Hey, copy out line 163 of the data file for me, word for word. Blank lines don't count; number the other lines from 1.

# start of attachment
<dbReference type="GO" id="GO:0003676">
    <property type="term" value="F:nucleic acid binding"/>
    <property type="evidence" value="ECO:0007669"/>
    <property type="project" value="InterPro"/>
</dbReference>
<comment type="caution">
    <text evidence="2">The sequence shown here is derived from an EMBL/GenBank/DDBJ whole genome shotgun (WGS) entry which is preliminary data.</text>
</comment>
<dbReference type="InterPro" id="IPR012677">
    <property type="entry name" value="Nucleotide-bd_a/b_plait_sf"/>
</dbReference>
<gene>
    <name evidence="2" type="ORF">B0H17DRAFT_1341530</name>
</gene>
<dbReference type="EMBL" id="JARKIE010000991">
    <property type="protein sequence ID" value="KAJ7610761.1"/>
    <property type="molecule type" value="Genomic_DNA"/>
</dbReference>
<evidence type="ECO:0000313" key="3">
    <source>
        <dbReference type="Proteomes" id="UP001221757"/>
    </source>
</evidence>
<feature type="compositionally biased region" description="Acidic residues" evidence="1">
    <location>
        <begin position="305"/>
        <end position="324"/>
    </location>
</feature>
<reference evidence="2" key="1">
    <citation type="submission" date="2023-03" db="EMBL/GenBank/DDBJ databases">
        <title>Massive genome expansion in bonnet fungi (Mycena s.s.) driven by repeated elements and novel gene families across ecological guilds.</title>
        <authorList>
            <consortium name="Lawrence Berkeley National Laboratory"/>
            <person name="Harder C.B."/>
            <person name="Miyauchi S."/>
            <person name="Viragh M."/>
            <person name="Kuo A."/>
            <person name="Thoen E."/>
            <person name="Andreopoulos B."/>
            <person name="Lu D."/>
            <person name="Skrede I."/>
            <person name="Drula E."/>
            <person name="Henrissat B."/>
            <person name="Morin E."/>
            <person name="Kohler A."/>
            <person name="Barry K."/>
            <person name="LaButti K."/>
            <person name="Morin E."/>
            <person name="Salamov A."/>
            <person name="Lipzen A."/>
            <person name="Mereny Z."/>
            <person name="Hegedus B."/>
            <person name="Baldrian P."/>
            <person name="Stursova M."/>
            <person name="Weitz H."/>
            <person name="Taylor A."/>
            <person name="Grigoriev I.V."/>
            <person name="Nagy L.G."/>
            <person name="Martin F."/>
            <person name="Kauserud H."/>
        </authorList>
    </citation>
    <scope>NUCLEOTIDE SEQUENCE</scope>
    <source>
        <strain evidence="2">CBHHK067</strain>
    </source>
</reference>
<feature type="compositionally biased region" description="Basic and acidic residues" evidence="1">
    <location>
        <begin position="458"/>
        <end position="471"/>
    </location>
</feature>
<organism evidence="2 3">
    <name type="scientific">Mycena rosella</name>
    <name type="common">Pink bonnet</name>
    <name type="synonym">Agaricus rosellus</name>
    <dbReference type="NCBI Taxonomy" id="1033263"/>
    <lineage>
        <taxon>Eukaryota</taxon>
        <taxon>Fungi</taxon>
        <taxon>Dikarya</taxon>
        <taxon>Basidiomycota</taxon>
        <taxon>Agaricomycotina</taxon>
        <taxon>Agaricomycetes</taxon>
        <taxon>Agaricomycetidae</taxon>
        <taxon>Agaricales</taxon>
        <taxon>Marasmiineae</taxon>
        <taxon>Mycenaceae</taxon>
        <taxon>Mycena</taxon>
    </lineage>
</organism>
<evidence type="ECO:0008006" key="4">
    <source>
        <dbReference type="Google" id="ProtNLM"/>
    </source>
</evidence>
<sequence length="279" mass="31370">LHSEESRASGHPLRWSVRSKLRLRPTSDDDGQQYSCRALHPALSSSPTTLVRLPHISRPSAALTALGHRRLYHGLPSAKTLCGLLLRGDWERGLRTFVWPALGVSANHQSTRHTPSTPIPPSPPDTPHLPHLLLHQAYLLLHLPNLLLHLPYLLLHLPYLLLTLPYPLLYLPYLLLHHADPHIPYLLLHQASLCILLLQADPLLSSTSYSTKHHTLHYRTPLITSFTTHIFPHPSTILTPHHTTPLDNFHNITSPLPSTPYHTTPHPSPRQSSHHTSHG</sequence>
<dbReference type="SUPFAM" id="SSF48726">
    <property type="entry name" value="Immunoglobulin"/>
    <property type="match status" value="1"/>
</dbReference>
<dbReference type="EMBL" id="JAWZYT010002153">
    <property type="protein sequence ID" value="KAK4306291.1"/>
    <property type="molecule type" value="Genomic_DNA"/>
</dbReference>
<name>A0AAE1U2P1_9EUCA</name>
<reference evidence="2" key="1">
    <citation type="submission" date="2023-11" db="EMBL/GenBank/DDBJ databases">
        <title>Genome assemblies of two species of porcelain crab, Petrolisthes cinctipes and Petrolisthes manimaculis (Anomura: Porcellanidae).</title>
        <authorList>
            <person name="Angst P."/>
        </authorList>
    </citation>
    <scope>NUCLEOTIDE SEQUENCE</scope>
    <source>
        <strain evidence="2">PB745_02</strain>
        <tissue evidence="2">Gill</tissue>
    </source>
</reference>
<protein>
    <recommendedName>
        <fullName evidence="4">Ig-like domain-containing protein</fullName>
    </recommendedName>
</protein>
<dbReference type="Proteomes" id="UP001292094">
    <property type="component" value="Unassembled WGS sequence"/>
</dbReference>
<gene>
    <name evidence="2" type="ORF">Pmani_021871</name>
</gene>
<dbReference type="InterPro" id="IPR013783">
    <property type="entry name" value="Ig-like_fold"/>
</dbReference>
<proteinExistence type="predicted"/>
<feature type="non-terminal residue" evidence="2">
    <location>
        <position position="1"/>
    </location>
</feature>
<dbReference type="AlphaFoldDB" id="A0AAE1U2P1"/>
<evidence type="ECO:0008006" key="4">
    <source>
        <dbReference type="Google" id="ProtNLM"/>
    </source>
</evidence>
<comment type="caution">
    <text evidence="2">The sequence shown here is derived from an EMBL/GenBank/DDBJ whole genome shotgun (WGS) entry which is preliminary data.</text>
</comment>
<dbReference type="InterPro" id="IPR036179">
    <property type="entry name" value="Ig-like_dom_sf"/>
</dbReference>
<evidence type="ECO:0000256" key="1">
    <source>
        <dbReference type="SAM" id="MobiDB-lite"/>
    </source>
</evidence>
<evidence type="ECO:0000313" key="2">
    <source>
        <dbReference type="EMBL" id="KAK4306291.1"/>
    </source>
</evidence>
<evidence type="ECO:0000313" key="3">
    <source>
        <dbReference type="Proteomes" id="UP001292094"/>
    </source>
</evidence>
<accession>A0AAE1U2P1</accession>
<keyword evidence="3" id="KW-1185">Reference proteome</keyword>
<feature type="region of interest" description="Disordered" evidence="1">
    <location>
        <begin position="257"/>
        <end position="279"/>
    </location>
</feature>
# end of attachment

</evidence>